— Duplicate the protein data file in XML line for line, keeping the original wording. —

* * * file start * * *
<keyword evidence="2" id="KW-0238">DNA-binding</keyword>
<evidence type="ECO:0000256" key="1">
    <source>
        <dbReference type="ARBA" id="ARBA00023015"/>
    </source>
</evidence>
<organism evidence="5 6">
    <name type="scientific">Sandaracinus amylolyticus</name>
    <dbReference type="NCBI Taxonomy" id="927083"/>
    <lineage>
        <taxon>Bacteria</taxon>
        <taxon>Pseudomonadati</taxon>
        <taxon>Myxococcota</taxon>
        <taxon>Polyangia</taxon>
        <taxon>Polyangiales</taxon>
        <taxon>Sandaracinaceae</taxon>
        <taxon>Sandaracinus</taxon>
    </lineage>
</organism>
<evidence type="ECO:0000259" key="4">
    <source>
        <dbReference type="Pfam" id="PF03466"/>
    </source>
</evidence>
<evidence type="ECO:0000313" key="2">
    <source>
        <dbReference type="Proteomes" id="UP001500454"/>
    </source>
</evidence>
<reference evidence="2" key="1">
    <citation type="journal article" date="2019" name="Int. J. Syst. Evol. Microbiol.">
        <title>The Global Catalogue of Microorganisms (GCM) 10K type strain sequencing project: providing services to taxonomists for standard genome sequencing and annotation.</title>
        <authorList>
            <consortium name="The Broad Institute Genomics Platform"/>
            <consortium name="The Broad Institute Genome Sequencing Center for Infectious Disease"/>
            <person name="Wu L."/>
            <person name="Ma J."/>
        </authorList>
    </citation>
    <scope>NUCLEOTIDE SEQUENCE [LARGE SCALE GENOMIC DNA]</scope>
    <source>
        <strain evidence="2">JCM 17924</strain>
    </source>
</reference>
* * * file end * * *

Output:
<keyword evidence="2" id="KW-0238">DNA-binding</keyword>
<evidence type="ECO:0000256" key="1">
    <source>
        <dbReference type="ARBA" id="ARBA00023015"/>
    </source>
</evidence>
<organism evidence="5 6">
    <name type="scientific">Sandaracinus amylolyticus</name>
    <dbReference type="NCBI Taxonomy" id="927083"/>
    <lineage>
        <taxon>Bacteria</taxon>
        <taxon>Pseudomonadati</taxon>
        <taxon>Myxococcota</taxon>
        <taxon>Polyangia</taxon>
        <taxon>Polyangiales</taxon>
        <taxon>Sandaracinaceae</taxon>
        <taxon>Sandaracinus</taxon>
    </lineage>
</organism>
<evidence type="ECO:0000259" key="4">
    <source>
        <dbReference type="Pfam" id="PF03466"/>
    </source>
</evidence>
<evidence type="ECO:0000313" key="2">
    <source>
        <dbReference type="Proteomes" id="UP001500454"/>
    </source>
</evidence>
<reference evidence="2" key="1">
    <citation type="journal article" date="2019" name="Int. J. Syst. Evol. Microbiol.">
        <title>The Global Catalogue of Microorganisms (GCM) 10K type strain sequencing project: providing services to taxonomists for standard genome sequencing and annotation.</title>
        <authorList>
            <consortium name="The Broad Institute Genomics Platform"/>
            <consortium name="The Broad Institute Genome Sequencing Center for Infectious Disease"/>
            <person name="Wu L."/>
            <person name="Ma J."/>
        </authorList>
    </citation>
    <scope>NUCLEOTIDE SEQUENCE [LARGE SCALE GENOMIC DNA]</scope>
    <source>
        <strain evidence="2">JCM 17924</strain>
    </source>
</reference>